The Steinway used was tuned by the person in charge of thís instrument that's owned by the concert hall of Örebro, Sweden. He's the only person that's actually allowed to performe this task.
    It was tuned a week prior to recording, then the same day as the recording was to begin. He then checked the instrument 1-2 times/day during the whole session.

    Quote Originally Posted by Bogdan

    c) at least the following velocities: ppp, pp, p, mf, f, ff, (fff) all with pedal up and pedal down. Sampled preferably with a robotic arm or some mechanical device that has a programmable force rather than DSP scaling/filtering of a single "strong" sample. Human can do this as well, but you would need to record 10-20 times more samples to pick/correlate those of similar loudness. It also requires tremendous discipline and could require additional piano tuning which would not be good after the sampling process already started.
    The Black Grand has 16 velocities recorded pedal up, and 16 pedal down. This means real samples, not 32 velocity layers reusing samples, but 32 unique samples per recorded note
    This was done using a specially designed digital recorded system since it's probably impossible to do this by hand. 16 releasesamples where also recorded adding up to 48 different samples/recorded note.

    Quote Originally Posted by Bogdan

    d) preferably Steinway & Sons
    A Steinway D Hamburg was used

    Quote Originally Posted by Bogdan
    e) minimum close mic, preferably close and one ambient mic position
    Three different perspectives was recorded: Close, Medium Ambience and Ambience

    Quote Originally Posted by Bogdan

    f) Gigastudio 3 format preferred (16-bit Gigastudio acceptable too)
    Black Grand comes in both Giga 2 (16 bit) and GS3

    Quote Originally Posted by Bogdan
    g) Performance/articulation files available for all mic positions that are supplied
    There are 40 different .gsi files per perspectives using different velocity combinations

    Quote Originally Posted by Bogdan
    h) Sampling done with "sustained" notes for both pedal up and down (no "staccato" playing of notes or "very short pressed" notes)
    Yes.

    Quote Originally Posted by Bogdan

    i) Optional: both "sustained" and "staccato" versions available and switchable by mod wheel or using notes that are "out of regular keyboard range"
    Not sure what you mean here, but the 16 releasesamples or the convoluting engine in GS3 will give you very accurate staccato playing

    Quote Originally Posted by Bogdan
    As you can see, I'm looking for just a good quality authentic Piano sounds without any FX. Just pure piano with good dynamic range and basic articulation. Nothing fancy.

    My experience so far with 4 different pianos on Gigastudio (all well known and respected by many people) are as follows:

    1) Some are good just for rock music and perhaps people who bang on a piano and do not "play" a piano

    2) Some samples were done so good and realistic that they captured the aging mechanics that has bad hammers and/or dampers that make you "avoid" certain keys since they do not perform as well or do not sound as well as the others.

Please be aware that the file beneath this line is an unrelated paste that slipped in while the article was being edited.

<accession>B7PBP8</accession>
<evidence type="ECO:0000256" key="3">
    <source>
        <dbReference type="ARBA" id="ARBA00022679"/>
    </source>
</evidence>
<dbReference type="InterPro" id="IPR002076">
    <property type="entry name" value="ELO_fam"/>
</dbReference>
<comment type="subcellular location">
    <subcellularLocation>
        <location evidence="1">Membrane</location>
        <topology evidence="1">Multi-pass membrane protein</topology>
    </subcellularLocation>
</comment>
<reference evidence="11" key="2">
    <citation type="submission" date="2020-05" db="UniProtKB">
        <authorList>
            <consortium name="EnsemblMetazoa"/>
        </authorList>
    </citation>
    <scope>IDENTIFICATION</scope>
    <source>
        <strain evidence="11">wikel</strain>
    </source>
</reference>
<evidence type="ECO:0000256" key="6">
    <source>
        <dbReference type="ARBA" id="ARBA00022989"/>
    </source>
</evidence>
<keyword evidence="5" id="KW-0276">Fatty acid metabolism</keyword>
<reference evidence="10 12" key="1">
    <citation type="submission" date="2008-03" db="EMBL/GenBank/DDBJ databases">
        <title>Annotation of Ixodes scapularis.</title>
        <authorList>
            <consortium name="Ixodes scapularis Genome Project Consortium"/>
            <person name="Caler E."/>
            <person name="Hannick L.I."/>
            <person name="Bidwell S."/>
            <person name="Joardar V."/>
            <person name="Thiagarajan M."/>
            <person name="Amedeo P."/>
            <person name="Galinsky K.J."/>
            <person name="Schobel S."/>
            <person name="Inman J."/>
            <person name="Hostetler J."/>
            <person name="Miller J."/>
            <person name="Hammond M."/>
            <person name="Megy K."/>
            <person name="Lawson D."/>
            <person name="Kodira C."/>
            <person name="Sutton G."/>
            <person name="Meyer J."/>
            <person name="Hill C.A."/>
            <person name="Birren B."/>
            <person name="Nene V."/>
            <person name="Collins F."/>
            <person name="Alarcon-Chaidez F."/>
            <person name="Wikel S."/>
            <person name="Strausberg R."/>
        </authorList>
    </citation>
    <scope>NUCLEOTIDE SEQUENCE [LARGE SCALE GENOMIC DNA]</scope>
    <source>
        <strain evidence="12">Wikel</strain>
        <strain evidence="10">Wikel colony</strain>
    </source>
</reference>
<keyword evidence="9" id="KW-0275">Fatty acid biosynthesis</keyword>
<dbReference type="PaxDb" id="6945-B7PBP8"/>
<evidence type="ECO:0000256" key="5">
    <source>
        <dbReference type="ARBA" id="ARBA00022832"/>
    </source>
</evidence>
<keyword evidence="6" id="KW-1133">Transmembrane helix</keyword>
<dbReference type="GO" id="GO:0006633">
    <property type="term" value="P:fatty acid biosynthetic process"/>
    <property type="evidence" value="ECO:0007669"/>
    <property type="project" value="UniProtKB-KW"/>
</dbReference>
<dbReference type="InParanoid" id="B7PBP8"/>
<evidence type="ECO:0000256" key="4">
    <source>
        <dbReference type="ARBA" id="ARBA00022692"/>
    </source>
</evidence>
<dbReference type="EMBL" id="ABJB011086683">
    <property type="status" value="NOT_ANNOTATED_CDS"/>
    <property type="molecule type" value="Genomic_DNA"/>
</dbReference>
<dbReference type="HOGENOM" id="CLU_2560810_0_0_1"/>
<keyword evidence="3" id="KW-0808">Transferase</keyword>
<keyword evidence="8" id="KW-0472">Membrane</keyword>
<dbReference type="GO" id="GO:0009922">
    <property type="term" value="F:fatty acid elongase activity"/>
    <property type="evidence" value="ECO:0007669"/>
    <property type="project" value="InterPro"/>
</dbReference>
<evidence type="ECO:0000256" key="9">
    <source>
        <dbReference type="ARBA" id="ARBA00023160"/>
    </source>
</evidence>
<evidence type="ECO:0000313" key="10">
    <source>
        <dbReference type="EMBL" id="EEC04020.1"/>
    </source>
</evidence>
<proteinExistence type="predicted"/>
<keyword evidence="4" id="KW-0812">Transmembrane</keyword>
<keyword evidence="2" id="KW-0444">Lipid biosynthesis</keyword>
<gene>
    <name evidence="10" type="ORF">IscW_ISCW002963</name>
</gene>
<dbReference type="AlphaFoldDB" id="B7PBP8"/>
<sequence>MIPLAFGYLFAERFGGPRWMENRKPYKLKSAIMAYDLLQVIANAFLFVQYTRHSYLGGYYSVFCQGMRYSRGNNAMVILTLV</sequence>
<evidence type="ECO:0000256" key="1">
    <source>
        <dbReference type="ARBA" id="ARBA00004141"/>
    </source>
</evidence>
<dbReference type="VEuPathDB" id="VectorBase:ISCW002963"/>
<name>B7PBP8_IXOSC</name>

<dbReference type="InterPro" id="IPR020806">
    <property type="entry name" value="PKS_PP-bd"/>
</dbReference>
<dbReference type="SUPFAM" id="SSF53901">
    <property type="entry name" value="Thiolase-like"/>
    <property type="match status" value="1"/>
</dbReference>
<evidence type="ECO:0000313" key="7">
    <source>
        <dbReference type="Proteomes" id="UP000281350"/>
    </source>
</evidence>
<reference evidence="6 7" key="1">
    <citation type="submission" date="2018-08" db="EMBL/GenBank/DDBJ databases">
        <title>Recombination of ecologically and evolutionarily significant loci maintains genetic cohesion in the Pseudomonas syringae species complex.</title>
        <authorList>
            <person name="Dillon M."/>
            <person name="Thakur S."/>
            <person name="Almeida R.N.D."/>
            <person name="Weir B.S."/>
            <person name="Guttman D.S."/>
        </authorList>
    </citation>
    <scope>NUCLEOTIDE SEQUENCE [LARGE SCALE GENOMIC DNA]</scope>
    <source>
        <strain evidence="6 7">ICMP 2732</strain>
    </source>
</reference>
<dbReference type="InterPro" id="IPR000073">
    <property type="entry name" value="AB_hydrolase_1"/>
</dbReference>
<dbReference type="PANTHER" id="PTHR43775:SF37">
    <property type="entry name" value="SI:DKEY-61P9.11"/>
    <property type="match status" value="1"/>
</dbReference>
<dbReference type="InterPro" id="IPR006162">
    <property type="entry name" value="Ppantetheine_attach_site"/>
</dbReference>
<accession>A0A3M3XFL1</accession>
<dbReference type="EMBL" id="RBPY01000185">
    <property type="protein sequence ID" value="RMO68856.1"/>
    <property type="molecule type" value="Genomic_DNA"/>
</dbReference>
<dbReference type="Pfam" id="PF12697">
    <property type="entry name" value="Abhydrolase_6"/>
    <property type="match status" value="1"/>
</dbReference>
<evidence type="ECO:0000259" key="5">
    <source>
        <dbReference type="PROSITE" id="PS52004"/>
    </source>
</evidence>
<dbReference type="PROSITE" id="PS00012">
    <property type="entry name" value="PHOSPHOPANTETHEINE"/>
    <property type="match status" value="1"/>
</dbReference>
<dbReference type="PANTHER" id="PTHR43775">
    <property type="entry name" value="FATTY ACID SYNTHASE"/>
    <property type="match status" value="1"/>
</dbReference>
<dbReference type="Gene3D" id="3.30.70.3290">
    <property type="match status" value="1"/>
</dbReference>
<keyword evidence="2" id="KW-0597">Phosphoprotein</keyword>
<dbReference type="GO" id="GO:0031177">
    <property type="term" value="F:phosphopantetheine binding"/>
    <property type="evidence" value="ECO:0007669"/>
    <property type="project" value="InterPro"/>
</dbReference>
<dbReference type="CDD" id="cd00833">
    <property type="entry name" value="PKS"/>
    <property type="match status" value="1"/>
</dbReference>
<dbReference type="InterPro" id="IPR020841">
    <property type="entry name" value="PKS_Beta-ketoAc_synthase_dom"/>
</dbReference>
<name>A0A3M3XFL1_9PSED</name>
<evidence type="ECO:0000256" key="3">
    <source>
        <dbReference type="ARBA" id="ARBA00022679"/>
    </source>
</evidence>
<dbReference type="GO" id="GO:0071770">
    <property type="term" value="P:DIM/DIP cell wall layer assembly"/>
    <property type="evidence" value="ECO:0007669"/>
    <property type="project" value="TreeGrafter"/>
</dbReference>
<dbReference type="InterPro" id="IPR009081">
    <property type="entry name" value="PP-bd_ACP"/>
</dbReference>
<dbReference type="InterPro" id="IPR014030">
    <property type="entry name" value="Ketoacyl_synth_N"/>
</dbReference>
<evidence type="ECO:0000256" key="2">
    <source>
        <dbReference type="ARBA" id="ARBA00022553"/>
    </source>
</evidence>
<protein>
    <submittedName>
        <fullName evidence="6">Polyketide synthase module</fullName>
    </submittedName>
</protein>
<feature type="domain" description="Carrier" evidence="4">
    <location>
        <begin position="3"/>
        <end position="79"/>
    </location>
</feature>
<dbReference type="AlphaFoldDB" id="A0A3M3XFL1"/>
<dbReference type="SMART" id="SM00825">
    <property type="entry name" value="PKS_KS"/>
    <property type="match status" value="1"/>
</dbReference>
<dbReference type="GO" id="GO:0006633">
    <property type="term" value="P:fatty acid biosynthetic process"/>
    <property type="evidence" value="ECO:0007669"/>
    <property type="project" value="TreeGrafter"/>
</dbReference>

3) Some were done playing short notes or some notes were played at random short or longer (especially for pedal down samples) forgetting that it makes a difference since the short notes would have a faster decay and different timbre from long-played notes. Later when you play such a piano in a manner different from the recorded manner, it sounds awkward and out of place.

    4) Some had notes that are out of tune. Bad tuning, not balanced. One of strings on 3-string notes would be too many Hz low or high. Some would be with perfect "electronic" tuning (all strings exactly the same Hz, or too close) which sounds "tense" and "artificial". Some would have a combination of all of these bad tuning problems.

    Many of these pianos (most) would be priced above $100 which is a rip off due to the obvious problems and mistakes made in sampling, tuning, selection of an instrument, etc.

    Is there anyone out there with a library which is up to this challenge? Just doing a decent job and capturing a good instrument in a consistent way making sure it is tuned well without any fancy FX/DSP or "antique marketing smoke screens".

    I'd pay $199 or more for such a library. Probably more if I would know for sure it's done so well and with ultimate care.

    You buy a real piano (for $$$$$'s) and you can always tune it, fix it, etc. You buy these libraries (for $$$'s) and you're stuck with bad notes/mechanics, suboptimal sampling technique, uneven note playing manner FOREVER.

    At this point it's not that I have to use multiple libraries to get different projects done. I cannot use ANY of them for ANY of my projects since they are not good enough. (I'm doing Jazz and Classical music...)

    Thanx,
    Bogdan
    Black Grand sells for $195 and you can download a playable 2 octave demo from our site, www.sampletekk.com

    Good Luck in your search for the piano you need! The sampled pianos of today has came a long way in terms of reality, but always remember that a sampled piano is a recorded piano and a real Steinway is something else.
    But as you yourself stated, a sampled piano has it's advantages!
    Worra